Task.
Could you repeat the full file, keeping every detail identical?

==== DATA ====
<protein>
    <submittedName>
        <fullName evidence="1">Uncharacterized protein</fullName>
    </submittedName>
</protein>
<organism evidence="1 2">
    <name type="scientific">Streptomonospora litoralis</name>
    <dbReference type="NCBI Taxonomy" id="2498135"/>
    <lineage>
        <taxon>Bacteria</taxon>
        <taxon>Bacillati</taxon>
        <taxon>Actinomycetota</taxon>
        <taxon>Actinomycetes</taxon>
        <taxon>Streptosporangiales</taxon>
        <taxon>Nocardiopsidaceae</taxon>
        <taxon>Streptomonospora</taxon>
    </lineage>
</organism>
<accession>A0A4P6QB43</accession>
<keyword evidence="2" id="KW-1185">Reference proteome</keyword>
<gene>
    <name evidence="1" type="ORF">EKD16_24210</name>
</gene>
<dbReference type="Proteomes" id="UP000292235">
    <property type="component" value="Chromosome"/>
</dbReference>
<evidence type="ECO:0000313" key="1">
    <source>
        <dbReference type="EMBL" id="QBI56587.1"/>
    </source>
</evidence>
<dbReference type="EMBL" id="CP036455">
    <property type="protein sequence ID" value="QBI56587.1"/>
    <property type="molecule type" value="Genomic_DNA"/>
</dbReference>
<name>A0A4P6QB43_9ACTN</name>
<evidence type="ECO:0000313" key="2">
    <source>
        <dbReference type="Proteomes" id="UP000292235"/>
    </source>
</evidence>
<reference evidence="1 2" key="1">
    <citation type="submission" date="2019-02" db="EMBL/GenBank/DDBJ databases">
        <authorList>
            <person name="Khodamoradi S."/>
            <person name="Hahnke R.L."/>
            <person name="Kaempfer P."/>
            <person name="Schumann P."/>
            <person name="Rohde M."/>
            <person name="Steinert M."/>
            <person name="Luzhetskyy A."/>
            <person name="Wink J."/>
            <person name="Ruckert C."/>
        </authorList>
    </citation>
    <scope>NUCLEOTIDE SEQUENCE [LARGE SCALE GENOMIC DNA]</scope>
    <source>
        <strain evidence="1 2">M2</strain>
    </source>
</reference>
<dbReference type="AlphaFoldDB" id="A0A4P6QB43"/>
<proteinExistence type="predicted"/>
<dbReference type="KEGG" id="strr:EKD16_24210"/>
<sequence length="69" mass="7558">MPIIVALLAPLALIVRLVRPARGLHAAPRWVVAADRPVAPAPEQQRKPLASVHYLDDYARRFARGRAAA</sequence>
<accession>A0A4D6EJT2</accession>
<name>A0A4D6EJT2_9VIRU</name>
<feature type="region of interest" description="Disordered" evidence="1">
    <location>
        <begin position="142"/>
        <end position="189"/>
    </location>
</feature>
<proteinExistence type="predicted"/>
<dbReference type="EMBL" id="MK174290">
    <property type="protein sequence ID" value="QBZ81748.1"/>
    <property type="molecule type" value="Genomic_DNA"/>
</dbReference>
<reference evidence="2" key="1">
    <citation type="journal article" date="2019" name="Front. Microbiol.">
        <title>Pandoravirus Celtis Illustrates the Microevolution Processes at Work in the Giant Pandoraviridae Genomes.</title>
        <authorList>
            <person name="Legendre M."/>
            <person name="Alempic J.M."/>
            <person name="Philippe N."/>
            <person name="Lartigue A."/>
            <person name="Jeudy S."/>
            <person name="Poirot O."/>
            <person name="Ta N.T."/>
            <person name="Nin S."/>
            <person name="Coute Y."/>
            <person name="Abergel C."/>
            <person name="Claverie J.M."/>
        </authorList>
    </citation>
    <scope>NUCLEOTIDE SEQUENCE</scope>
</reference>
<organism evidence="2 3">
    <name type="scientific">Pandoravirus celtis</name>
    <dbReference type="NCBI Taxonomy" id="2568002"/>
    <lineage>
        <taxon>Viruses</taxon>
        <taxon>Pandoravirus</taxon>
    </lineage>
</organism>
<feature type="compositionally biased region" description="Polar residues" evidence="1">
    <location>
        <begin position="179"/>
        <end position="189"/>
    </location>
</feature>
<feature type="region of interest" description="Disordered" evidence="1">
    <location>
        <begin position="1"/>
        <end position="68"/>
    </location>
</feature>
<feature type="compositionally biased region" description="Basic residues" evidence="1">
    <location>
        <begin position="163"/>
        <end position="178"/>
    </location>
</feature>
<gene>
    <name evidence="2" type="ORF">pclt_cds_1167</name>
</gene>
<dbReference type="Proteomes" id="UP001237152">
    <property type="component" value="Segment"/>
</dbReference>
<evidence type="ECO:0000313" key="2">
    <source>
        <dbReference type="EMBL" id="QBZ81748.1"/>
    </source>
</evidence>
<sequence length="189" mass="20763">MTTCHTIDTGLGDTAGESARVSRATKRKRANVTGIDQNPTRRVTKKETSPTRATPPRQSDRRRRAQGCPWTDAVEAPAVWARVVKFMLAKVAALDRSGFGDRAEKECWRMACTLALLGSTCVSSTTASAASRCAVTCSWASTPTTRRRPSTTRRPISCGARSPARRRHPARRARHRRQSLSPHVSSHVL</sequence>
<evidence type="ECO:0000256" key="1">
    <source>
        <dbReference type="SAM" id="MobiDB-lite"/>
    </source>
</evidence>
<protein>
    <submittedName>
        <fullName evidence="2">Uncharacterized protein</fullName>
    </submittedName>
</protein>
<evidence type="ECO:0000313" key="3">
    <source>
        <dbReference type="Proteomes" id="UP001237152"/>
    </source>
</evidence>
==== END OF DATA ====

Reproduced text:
<protein>
    <submittedName>
        <fullName evidence="1">Uncharacterized protein</fullName>
    </submittedName>
</protein>
<organism evidence="1 2">
    <name type="scientific">Streptomonospora litoralis</name>
    <dbReference type="NCBI Taxonomy" id="2498135"/>
    <lineage>
        <taxon>Bacteria</taxon>
        <taxon>Bacillati</taxon>
        <taxon>Actinomycetota</taxon>
        <taxon>Actinomycetes</taxon>
        <taxon>Streptosporangiales</taxon>
        <taxon>Nocardiopsidaceae</taxon>
        <taxon>Streptomonospora</taxon>
    </lineage>
</organism>
<accession>A0A4P6QB43</accession>
<keyword evidence="2" id="KW-1185">Reference proteome</keyword>
<gene>
    <name evidence="1" type="ORF">EKD16_24210</name>
</gene>
<dbReference type="Proteomes" id="UP000292235">
    <property type="component" value="Chromosome"/>
</dbReference>
<evidence type="ECO:0000313" key="1">
    <source>
        <dbReference type="EMBL" id="QBI56587.1"/>
    </source>
</evidence>
<dbReference type="EMBL" id="CP036455">
    <property type="protein sequence ID" value="QBI56587.1"/>
    <property type="molecule type" value="Genomic_DNA"/>
</dbReference>
<name>A0A4P6QB43_9ACTN</name>
<evidence type="ECO:0000313" key="2">
    <source>
        <dbReference type="Proteomes" id="UP000292235"/>
    </source>
</evidence>
<reference evidence="1 2" key="1">
    <citation type="submission" date="2019-02" db="EMBL/GenBank/DDBJ databases">
        <authorList>
            <person name="Khodamoradi S."/>
            <person name="Hahnke R.L."/>
            <person name="Kaempfer P."/>
            <person name="Schumann P."/>
            <person name="Rohde M."/>
            <person name="Steinert M."/>
            <person name="Luzhetskyy A."/>
            <person name="Wink J."/>
            <person name="Ruckert C."/>
        </authorList>
    </citation>
    <scope>NUCLEOTIDE SEQUENCE [LARGE SCALE GENOMIC DNA]</scope>
    <source>
        <strain evidence="1 2">M2</strain>
    </source>
</reference>
<dbReference type="AlphaFoldDB" id="A0A4P6QB43"/>
<proteinExistence type="predicted"/>
<dbReference type="KEGG" id="strr:EKD16_24210"/>
<sequence length="69" mass="7558">MPIIVALLAPLALIVRLVRPARGLHAAPRWVVAADRPVAPAPEQQRKPLASVHYLDDYARRFARGRAAA</sequence>
<accession>A0A4D6EJT2</accession>
<name>A0A4D6EJT2_9VIRU</name>
<feature type="region of interest" description="Disordered" evidence="1">
    <location>
        <begin position="142"/>
        <end position="189"/>
    </location>
</feature>
<proteinExistence type="predicted"/>
<dbReference type="EMBL" id="MK174290">
    <property type="protein sequence ID" value="QBZ81748.1"/>
    <property type="molecule type" value="Genomic_DNA"/>
</dbReference>
<reference evidence="2" key="1">
    <citation type="journal article" date="2019" name="Front. Microbiol.">
        <title>Pandoravirus Celtis Illustrates the Microevolution Processes at Work in the Giant Pandoraviridae Genomes.</title>
        <authorList>
            <person name="Legendre M."/>
            <person name="Alempic J.M."/>
            <person name="Philippe N."/>
            <person name="Lartigue A."/>
            <person name="Jeudy S."/>
            <person name="Poirot O."/>
            <person name="Ta N.T."/>
            <person name="Nin S."/>
            <person name="Coute Y."/>
            <person name="Abergel C."/>
            <person name="Claverie J.M."/>
        </authorList>
    </citation>
    <scope>NUCLEOTIDE SEQUENCE</scope>
</reference>
<organism evidence="2 3">
    <name type="scientific">Pandoravirus celtis</name>
    <dbReference type="NCBI Taxonomy" id="2568002"/>
    <lineage>
        <taxon>Viruses</taxon>
        <taxon>Pandoravirus</taxon>
    </lineage>
</organism>
<feature type="compositionally biased region" description="Polar residues" evidence="1">
    <location>
        <begin position="179"/>
        <end position="189"/>
    </location>
</feature>
<feature type="region of interest" description="Disordered" evidence="1">
    <location>
        <begin position="1"/>
        <end position="68"/>
    </location>
</feature>
<feature type="compositionally biased region" description="Basic residues" evidence="1">
    <location>
        <begin position="163"/>
        <end position="178"/>
    </location>
</feature>
<gene>
    <name evidence="2" type="ORF">pclt_cds_1167</name>
</gene>
<dbReference type="Proteomes" id="UP001237152">
    <property type="component" value="Segment"/>
</dbReference>
<evidence type="ECO:0000313" key="2">
    <source>
        <dbReference type="EMBL" id="QBZ81748.1"/>
    </source>
</evidence>
<sequence length="189" mass="20763">MTTCHTIDTGLGDTAGESARVSRATKRKRANVTGIDQNPTRRVTKKETSPTRATPPRQSDRRRRAQGCPWTDAVEAPAVWARVVKFMLAKVAALDRSGFGDRAEKECWRMACTLALLGSTCVSSTTASAASRCAVTCSWASTPTTRRRPSTTRRPISCGARSPARRRHPARRARHRRQSLSPHVSSHVL</sequence>
<evidence type="ECO:0000256" key="1">
    <source>
        <dbReference type="SAM" id="MobiDB-lite"/>
    </source>
</evidence>
<protein>
    <submittedName>
        <fullName evidence="2">Uncharacterized protein</fullName>
    </submittedName>
</protein>
<evidence type="ECO:0000313" key="3">
    <source>
        <dbReference type="Proteomes" id="UP001237152"/>
    </source>
</evidence>